Fast forward.  This summer Caroline (my oldest) and I visited with Diana’s family in Russia.  A remarkable trip we would never had experienced if it wasn’t for AFS.  I don’t speak Russian, and Diana’s family (with the exception of her brother Bulat who is studying English) doesn’t speak any English, so we didn’t get to have a lot of conversation.  But some things don’t require words.  The way that we hugged hello and goodbye said everything that needed to be said.  In those hugs from her parents and grandparents I felt their gratitude that we had loved and cared for their daughter, and I was so grateful that they were generous enough to lend her to us for a year.  I felt it in their hugs and the way they smiled at me.  I felt it when they made their special occasion dishes for dinner and send me home with their favorite Russian snacks and vodka.  Didn’t need words to understand that.  Same way I feel about Mats & Carina – Annie’s Swedish parents.  Forever part of our family – all of them.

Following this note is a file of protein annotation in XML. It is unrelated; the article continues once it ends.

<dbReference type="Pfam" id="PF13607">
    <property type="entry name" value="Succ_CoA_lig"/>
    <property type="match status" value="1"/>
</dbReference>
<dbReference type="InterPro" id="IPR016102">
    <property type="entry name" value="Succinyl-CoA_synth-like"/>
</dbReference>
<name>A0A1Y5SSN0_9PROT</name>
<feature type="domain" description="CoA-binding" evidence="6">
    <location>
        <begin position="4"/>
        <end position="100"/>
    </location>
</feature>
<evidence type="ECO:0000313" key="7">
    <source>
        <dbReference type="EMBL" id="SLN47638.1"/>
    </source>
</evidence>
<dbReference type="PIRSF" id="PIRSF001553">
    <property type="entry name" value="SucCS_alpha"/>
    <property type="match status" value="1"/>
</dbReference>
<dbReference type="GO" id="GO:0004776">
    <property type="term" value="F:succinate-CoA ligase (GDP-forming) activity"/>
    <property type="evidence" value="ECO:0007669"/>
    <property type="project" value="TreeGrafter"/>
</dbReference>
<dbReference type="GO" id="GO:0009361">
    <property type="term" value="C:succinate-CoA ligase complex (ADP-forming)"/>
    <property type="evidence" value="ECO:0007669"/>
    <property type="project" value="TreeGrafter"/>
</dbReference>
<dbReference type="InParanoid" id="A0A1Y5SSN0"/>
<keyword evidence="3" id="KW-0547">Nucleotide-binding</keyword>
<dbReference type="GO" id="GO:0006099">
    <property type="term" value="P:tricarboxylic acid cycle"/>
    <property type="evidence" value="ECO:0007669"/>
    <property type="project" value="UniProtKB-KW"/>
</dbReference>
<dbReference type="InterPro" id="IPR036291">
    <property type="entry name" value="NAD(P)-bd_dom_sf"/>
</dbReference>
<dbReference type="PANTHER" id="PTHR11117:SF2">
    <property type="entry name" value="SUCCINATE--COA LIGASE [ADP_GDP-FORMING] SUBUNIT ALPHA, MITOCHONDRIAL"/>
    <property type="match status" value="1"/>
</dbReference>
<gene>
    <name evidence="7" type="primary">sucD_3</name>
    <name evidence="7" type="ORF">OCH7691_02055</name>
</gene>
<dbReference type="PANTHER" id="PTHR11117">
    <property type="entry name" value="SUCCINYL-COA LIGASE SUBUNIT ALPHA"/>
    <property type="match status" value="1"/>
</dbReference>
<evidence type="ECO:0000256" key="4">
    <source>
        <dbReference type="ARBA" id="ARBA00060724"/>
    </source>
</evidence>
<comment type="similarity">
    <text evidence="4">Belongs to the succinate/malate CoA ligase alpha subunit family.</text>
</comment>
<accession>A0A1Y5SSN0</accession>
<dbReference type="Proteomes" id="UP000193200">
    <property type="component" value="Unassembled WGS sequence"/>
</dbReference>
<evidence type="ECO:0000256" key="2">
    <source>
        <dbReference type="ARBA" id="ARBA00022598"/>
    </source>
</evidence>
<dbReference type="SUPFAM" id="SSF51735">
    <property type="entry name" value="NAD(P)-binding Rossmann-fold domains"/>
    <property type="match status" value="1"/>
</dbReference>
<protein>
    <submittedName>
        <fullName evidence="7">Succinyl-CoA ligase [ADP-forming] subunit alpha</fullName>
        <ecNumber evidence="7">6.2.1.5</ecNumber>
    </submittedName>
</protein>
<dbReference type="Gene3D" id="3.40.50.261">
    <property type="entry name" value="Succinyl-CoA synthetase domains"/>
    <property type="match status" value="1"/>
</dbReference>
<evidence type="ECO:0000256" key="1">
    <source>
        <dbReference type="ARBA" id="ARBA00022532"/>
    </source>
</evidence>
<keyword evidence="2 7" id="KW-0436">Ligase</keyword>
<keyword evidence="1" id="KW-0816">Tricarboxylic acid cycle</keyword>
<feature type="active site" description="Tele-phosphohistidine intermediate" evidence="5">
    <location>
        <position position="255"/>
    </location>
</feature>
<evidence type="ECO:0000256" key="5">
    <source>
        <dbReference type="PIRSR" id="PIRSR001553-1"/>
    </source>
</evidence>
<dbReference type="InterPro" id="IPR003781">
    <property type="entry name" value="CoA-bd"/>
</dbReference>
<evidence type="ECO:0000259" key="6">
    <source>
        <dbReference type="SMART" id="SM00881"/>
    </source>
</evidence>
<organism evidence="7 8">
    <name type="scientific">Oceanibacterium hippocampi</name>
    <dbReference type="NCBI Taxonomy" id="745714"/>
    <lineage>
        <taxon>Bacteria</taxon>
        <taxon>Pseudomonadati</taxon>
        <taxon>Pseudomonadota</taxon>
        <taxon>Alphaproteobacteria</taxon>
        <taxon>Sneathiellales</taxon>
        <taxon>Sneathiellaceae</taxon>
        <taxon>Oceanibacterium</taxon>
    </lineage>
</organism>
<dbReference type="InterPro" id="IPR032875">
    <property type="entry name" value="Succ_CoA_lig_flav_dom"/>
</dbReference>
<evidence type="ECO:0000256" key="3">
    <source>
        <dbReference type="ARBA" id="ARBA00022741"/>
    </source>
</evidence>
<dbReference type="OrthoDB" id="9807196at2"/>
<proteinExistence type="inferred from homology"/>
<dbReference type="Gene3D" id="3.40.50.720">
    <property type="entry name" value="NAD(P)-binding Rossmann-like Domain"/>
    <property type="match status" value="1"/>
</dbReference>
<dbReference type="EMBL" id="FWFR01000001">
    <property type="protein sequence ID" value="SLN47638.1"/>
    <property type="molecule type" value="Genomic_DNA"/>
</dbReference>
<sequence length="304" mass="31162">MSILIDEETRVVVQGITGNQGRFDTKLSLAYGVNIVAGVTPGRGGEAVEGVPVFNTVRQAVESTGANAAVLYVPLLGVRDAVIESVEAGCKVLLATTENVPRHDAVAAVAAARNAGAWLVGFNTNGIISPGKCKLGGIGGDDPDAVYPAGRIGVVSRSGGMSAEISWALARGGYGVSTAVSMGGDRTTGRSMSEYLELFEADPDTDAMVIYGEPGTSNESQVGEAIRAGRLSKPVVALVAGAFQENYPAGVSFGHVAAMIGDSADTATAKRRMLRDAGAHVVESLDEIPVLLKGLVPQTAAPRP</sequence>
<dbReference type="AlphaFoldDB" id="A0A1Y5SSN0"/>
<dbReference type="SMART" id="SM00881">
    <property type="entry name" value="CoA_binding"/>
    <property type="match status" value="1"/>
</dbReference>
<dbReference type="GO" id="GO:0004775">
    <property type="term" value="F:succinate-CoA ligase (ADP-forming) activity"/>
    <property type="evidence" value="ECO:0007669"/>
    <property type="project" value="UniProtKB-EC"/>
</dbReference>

I’ll write more about my experience in Russia – but wanted to start out by introducing you to our AFS experience.  And encourage you to consider hosting an exchange student in your home.  It’s an invaluable experience that will enrich your family in ways that nothing else can. School is just starting and I’d bet there are still students in need of host families in your area. Check it out -   AFS can be contacted here

    Your child interested in going abroad?  Here's my parent's perspective Q & A's that I wrote while Annie was in Sweden:   



    She believed she could so she did.

    She took her Christmas ornaments.

    She TOOK her Christmas ornaments!

    And her books off the bookshelves.

    And her dad’s Pittsburgh Pirates panoramic photo from 1925.

    This is what happens when your child graduates from college and moves into their first ‘permanent’ home.  They take their stuff.  Another milestone in the life of a parent.  (The taking of the stuff is not the milestone – just the permanent home part)